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  • Evening Worship for Holy Week

    As is our custom, we are joining with other local churches each night during Holy Week.  Today, amongst a whole host of other things, we sang this, which I love:

    Thank you for the night,
    the sign that day is done,
    that life is meant to rest
    and sleep to come.

    Thank you for the quiet
    as silence scatters sound,
    while God, in both,
    is waiting to be found.

    Thank you for the dark
    to compliment the light,
    as insight, open-eyed,
    replaces sight.

    Thank you for the word,
    which darkness can't contain,
    that life, laid down,
    is raised to life again.

    Thank you for the night,
    a measure of your care.
    In darkness, as in light,
    you, Lord, are there.

    John Bell (born 1949) and Graham Maule (born 1958) from The Courage to Say No © 1993 WGRG, Iona Community, 4th floor, Savoy House, 140 Sauchiehall Street, Glasgow G2 3DH, Scotland

  • Reflecting

    After a busy couple of days, I am taking a little breather on the basis that I may as well stay at work to go to the service over the road at 7p.m. rather than go home and come back again.

    It struck me the other day, as I approach my sixth Easter at the Gathering Place, I have been here almost as long now as I was at Dibley.  There I saw six Easters and five Christmases during the 5.75 years I was  with them.  Now I have seen six Christmases and am approaching my sixth Easter in the 5.5 years I've been here. 

    I think what struck me is that I am moving into metaphorically new territory - I pretty much know what a six year pastorate looks like, and I can recall how a nine-month notice period was employed to try to help a congregation transition.  Now, despite the occasional bad day or tough week, I feel settled and there is no hint or sense of a time to move on... the balance of my sixth year will be 'more of the same'. 

    In one way that's good: feeling settled, still being sure this is where I am meant to be, means that I can think longer term, start to imagine our next steps if the journey we feel we are being called to comes to fruition (it will be exciting and a tad scary).  In another way it is challenging - longer ministry means revisiting themes and ideas that we have already explored, entering new iterations of cycles of learning and growing.  Knowing each other quite well, there is no pretence and nowhere to hide!  I am beginning to realise that I need to think about carefully what the next five years might look like, what God might have in store for us.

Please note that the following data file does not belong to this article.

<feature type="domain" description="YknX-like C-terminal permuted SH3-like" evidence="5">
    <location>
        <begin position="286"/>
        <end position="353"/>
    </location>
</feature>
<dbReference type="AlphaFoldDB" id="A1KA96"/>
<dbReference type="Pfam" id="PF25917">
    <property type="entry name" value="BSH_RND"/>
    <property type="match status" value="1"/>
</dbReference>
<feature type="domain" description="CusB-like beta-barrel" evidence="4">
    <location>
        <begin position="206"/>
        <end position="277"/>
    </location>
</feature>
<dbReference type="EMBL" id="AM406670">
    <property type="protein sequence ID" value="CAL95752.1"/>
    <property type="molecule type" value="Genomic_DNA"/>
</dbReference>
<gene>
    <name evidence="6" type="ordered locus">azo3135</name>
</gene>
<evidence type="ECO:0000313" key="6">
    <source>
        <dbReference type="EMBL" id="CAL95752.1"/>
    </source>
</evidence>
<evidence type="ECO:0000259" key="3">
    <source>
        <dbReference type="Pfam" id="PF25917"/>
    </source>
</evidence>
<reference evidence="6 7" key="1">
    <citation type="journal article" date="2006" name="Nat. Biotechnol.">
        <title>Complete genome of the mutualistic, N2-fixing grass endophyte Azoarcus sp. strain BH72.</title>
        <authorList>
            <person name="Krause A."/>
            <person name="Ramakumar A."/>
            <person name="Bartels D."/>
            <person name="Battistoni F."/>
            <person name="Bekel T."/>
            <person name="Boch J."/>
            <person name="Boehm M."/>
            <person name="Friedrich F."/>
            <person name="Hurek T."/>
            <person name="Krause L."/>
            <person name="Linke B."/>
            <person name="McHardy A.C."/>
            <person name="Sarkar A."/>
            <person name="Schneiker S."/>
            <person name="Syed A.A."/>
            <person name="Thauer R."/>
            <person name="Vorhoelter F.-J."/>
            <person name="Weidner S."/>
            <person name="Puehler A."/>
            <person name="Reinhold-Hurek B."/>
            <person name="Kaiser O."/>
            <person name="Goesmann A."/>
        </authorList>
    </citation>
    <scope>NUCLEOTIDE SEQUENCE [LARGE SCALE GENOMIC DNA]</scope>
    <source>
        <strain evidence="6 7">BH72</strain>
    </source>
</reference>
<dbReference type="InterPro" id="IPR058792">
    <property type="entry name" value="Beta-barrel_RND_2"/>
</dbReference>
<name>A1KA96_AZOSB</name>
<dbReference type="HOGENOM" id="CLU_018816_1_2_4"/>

Year one here was really exicting, a time getting to know each other and beginning to dream what the future might look like.  By the time year two began all that had been turned on its head as we journeyed together through my cancer treatment.  The subsequent three years have seen lots of good things  - folk coming into membership or being baptised, weddings, infant blessings, our continued involvement in the West End Festival and participation in the More Than Gold outreach of the Glasgow 2014 Commonwealth Games.  Overall, I think the church is in good health and good heart, and though for sure we have our moments, I remain very happy to be here.  In August it will be five years since my cancer diagnosis, five years since I learned what fear really is, five years since I dared to look too far ahead.  Now, I know what nearly five years post cancer diagnosis feels like, and know that, whilst certainty never returns, it is now safe enough for me to think a bit longer term, and to work towards a future after I have moved on or been 'called home'.

    My first preach here was Low Sunday 2009, which was at the end of April, but that makes Easter very much a signifcant point in my personal calendar.  This year on Low Sunday I will be taking the day off and resting after a busy Easter season.  Six years on from that first visit and the sense that this was almost certainly where God wanted me, I am as glad to be here as I was then - and a darned sight less nervous!

    And Dibley?  Six years on they have excelled themselves - calling a half-time minister and opening a community coffee shop/mission centre in their village.  At the moment life is very tough for them, their minister is very ill and sadly the outlook is far from good.  They are very much in my thoughts and prayers as they face another huge challenge and, quite possibly, more major changes in the near future.  I remain proud of them and grateful for all they taught me.